Broken windows are more than just bleak and ugly pockmarks. Sixty years ago, a broken window would get a kid in serious trouble. Neighbors would round up the miscreant and there would be a price to pay for causing the damage. But the proliferation of broken windows, with no consequences for the offenders, signals a loss of control, a lack of caring, and a devastating loss of pride.
I contend that the same theory can be applied to our aging, decaying Masonic buildings. The more we neglect our Temples on the outside, the more they rot spiritually on the inside, spiraling into lethargy and failure. One of the most misunderstood phrases in Masonry is that the fraternity regards the internal and not the external qualifications of a man, and we’ve gone on to believe it about our Temples. The truth is that what is on the outside is a reflection of what goes on inside. We’ve been breaking our own windows. And it’s high time we got in trouble for it.
Our grandfathers and great grandfathers built these magnificent monuments to Masonry. In 1892, the Freemasons of Chicago built the tallest skyscraper in the world, 22 stories high, and it remained the tallest building in Chicago for more than 30 years. In 1926 the Masons of Detroit opened the largest Masonic building in the world, home to almost thirty different Masonic bodies, with room for a total of fifty. It had more than a thousand rooms, three auditoriums including one that seated 4,100 people, restaurants, ballrooms, hotel rooms, a barber shop, even an indoor pool. They believed “build it and they will come.” They donated lavishly to their fraternity and constructed splendid Temples for us, designed to last for generations as proud symbols of Freemasonry. And they spent lots of their own money, at a time when there were no tax incentives to do so; nor were there social safety nets for their retirements. Yet, they still gave much in both time and treasure to Freemasonry for these places we now treat with such slovenly and appalling neglect. What our forefathers constructed for the Ages, we now scornfully dismiss as white elephants.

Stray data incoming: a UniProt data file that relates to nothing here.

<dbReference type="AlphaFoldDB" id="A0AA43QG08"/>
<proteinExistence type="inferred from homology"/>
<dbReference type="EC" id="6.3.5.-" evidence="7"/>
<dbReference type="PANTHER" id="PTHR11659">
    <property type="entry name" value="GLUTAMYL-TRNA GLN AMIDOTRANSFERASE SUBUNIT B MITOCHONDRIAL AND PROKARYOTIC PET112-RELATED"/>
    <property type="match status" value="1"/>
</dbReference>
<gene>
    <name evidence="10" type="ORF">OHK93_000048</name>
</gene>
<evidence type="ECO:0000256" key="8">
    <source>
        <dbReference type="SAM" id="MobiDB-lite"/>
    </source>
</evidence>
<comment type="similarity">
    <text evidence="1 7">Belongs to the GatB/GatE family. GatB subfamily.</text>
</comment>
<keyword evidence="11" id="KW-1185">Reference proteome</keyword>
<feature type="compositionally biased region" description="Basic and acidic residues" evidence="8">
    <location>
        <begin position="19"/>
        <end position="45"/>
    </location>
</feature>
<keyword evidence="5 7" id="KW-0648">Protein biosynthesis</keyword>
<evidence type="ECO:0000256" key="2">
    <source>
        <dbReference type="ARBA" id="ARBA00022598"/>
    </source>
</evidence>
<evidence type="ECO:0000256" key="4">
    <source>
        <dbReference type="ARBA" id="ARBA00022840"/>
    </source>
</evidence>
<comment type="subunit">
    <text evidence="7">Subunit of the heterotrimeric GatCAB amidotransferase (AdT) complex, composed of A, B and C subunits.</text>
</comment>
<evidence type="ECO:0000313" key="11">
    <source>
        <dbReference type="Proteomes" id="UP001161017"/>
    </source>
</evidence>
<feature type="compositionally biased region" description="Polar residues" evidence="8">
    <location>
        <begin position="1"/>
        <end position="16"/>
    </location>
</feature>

In the effort to be politically correct, we don’t call them Temples anymore, but our fathers and grandfathers and great-grandfathers sure did. These were Temples to the ideals of Freemasonry. Great things went on inside of them, and the community knew who and what the Freemasons were and what they stood for. As America expanded and new towns were founded, the Masonic Temple and the local church were some of the first buildings erected. The Masonic Temple was vital to a community. Balls were held there. Politicians spoke there. Visiting celebrities and luminaries were feted there. Today, thousands of people drive past our faceless buildings and never know what they are. Ask a hundred people in your town if they know where the Masonic lodge is, and you’ll be depressed beyond belief.